December 2018: Climate Meltdown and Yellow Vests

Wildfires, a sit-in in Pelosi’s office, and a major climate conference put the environment back on the agenda as 2018 closes out. Plus a major new movement in France shows what it takes to shake the neoliberal order.


As 2018 winds to a close, we at The Call closed out our election coverage with a review of the midterm results. We argued that the elections showed the extent to which Democrats have turned to suburban voters and professionals as the core of their social base.

Fortunately, the full popular vote and turnout statistics that have come out in the last few weeks suggest that the Democrats’ midterm victories were larger than we initially thought — perhaps not a “blue wave,” but definitely more than a trickle. Though that doesn’t change the core of our analysis that Democrats still don’t have a full strategy to defeat “Trumpism,” it does suggest that the extent of raw anti-Trump sentiment in the country is thankfully larger than initial results suggested.

The election results were also a reminder of the deeply anti-majoritarian nature of the U.S. political system — a point we took up in our case for why DSA should make democratic demands a key part of any future national platform.

In this final bulletin for the year, we turn our attention to climate, labor, and international news. As always, we hope you’ll let us know what you think — and keep us updated on events in your DSA chapter — by emailing us at editor [at] socialistcall [dot] com and follow us on Facebook and Twitter. And please subscribe if you haven’t already so you never miss a bulletin.

In solidarity,
The Call editorial team

Wildfires and Climate Change

Wildfires plague California, 2018 sets a record for heatwaves, and the Arctic is turning brown as snow gives way to dead vegetation. Extreme weather in the last month is just another reminder of the growing danger of climate change, and a major report from 13 federal agencies issued yet another dire warning: stop climate change now or face irreversible environmental damage and a shrinking economy. At the same time, before Thanksgiving, brave students organizing with the environmental group Sunrise occupied incoming Speaker of the House Nancy Pelosi’s office and demanded immediate action on the climate.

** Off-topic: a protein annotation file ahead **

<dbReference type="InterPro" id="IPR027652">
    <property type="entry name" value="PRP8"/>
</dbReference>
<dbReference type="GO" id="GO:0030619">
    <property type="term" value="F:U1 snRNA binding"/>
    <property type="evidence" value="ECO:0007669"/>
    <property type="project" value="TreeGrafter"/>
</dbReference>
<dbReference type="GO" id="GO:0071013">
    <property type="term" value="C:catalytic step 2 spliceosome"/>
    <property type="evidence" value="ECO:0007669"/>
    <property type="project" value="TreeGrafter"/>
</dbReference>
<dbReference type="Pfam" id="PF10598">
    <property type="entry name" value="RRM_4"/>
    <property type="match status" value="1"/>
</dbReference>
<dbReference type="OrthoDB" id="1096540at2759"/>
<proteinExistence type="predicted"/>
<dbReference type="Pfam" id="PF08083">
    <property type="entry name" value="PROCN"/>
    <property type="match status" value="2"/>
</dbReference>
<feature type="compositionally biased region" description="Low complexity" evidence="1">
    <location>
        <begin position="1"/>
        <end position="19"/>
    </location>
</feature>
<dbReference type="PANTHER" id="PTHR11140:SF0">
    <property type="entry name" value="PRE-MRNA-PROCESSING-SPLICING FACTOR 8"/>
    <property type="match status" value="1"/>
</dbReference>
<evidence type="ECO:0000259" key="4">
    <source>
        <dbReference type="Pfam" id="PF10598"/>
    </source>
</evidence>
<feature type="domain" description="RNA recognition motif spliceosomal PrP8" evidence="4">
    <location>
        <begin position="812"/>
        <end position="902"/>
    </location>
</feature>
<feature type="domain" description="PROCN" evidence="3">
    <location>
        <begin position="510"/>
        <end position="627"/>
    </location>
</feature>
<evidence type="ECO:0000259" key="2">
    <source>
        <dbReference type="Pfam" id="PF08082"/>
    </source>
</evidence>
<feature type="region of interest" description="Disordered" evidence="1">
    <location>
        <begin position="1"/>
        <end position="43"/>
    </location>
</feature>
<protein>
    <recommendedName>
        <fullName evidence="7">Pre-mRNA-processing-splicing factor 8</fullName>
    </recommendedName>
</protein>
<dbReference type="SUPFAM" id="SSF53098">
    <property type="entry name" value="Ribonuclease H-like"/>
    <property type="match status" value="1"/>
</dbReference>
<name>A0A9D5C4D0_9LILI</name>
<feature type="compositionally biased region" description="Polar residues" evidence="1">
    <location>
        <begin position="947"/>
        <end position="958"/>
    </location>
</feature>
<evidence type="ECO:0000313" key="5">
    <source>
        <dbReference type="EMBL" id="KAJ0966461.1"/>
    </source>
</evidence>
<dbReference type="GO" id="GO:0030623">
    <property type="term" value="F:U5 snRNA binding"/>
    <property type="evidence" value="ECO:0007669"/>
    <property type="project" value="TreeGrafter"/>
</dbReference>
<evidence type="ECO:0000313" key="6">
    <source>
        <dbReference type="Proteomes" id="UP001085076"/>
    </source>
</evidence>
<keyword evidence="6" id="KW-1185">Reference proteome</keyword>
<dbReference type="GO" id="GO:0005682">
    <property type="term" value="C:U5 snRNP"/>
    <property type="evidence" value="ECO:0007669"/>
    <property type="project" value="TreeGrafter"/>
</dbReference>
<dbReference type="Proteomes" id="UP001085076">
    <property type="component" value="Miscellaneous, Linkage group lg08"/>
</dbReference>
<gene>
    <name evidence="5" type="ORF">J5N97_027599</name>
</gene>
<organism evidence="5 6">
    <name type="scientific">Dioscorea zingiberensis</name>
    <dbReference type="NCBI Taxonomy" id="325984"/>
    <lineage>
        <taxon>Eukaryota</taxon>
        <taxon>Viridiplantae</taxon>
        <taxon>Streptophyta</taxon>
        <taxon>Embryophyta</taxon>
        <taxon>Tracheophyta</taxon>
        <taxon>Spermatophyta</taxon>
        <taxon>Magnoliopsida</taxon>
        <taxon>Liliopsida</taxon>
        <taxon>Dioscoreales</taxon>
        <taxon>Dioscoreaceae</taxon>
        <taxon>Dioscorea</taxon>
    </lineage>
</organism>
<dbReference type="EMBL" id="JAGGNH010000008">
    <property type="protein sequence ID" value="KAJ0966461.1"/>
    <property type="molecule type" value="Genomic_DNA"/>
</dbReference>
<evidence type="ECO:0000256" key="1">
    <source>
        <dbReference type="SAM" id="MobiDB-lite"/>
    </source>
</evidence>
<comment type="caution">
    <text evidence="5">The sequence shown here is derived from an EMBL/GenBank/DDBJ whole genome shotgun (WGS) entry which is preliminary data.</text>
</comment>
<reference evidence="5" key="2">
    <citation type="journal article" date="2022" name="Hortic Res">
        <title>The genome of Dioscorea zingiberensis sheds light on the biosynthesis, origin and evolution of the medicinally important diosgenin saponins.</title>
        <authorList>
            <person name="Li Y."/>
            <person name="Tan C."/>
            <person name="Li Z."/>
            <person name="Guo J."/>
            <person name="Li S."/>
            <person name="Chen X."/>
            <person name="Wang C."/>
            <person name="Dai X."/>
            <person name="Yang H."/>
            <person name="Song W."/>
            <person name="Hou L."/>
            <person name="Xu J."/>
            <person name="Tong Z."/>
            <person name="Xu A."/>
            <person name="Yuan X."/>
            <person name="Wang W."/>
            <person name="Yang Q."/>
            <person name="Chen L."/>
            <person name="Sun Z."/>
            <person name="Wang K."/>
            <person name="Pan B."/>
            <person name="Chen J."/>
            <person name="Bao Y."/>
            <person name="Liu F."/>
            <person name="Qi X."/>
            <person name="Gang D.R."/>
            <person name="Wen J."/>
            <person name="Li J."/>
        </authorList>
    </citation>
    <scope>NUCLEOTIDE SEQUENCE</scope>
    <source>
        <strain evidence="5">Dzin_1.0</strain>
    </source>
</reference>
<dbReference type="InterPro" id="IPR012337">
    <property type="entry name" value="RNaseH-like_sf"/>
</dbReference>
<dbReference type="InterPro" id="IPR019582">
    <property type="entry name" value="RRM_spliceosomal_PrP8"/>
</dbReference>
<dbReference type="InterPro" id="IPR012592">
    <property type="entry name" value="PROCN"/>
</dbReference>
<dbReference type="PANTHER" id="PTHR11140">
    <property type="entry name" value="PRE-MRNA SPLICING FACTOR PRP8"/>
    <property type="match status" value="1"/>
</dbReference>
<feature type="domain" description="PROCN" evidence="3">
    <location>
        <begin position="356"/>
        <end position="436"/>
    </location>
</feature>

It is difficult not to despair, as a new climate conference opens; report after report along these lines in the last few decades have led to no significant action to mitigate the threat.

But while liberals blame democracy for our inability to confront climate change, the real problem is the capitalist profit motive and capitalists’ refusal to take the steps necessary to build a sustainable economy. A drastic response is needed and socialists must lead the way.

In the wake of the wildfires in California, DSA chapters across the state have done just that by beginning to organize for public ownership of utilities. Bernie Sanders and Alexandria Ocasio-Cortez have correctly begun to demand a Green New Deal as part of a comprehensive transformation of the American economy. And in Britain, Jeremy Corbyn and the Labour Party have put forward one of the most ambitious programs to nationalize major industries as part of a strategy to fight climate change. Their goal is to take control of the energy sector and transition to a fossil fuel–free economy.

Climate change can be fought, but it will require mass movements demanding and winning anti-capitalist reforms to make the necessary changes.

Labor’s Next Steps

In a rare and encouraging development, teachers in Baton Rouge stopped the local government from extending a $6 million property tax exemption to Exxon with a credible strike threat. Political strikes (strikes not directly related to workplace issues) are incredibly rare in the United States, but they are an extremely powerful tool. Baton Rouge’s educators provide a rare lesson on how labor can simultaneously fight against handouts for corporations and the rich and deteriorating conditions for workers. Workers in Baton Rouge have set an excellent example for teachers in California, as major strikes are on the horizon next month in Los Angeles and Oakland. DSA activists in East Bay are launching an important solidarity campaign with Oakland teachers.

In other news, business unionists at the top of the UAW bureaucracy are under more fire for a massive corruption scandal that involved taking bribes from Chrysler executives to secure favorable contracts, just at the moment that GM announced layoffs of thousands of workers, including at the historic Lordstown plant. The national strike wave of workers at Marriott hotels is coming to an end, as workers have settled contracts in every city. Riding a wave of dissatisfaction with the national contract, anti-Hoffa slates won recent elections at Teamsters locals in Dallas, Texas; Davenport, Iowa; and Rock Island, Illinois. Finally, after years of stonewalling, Columbia University agreed to bargain with its graduate student workers, albeit under a controversial bargaining framework.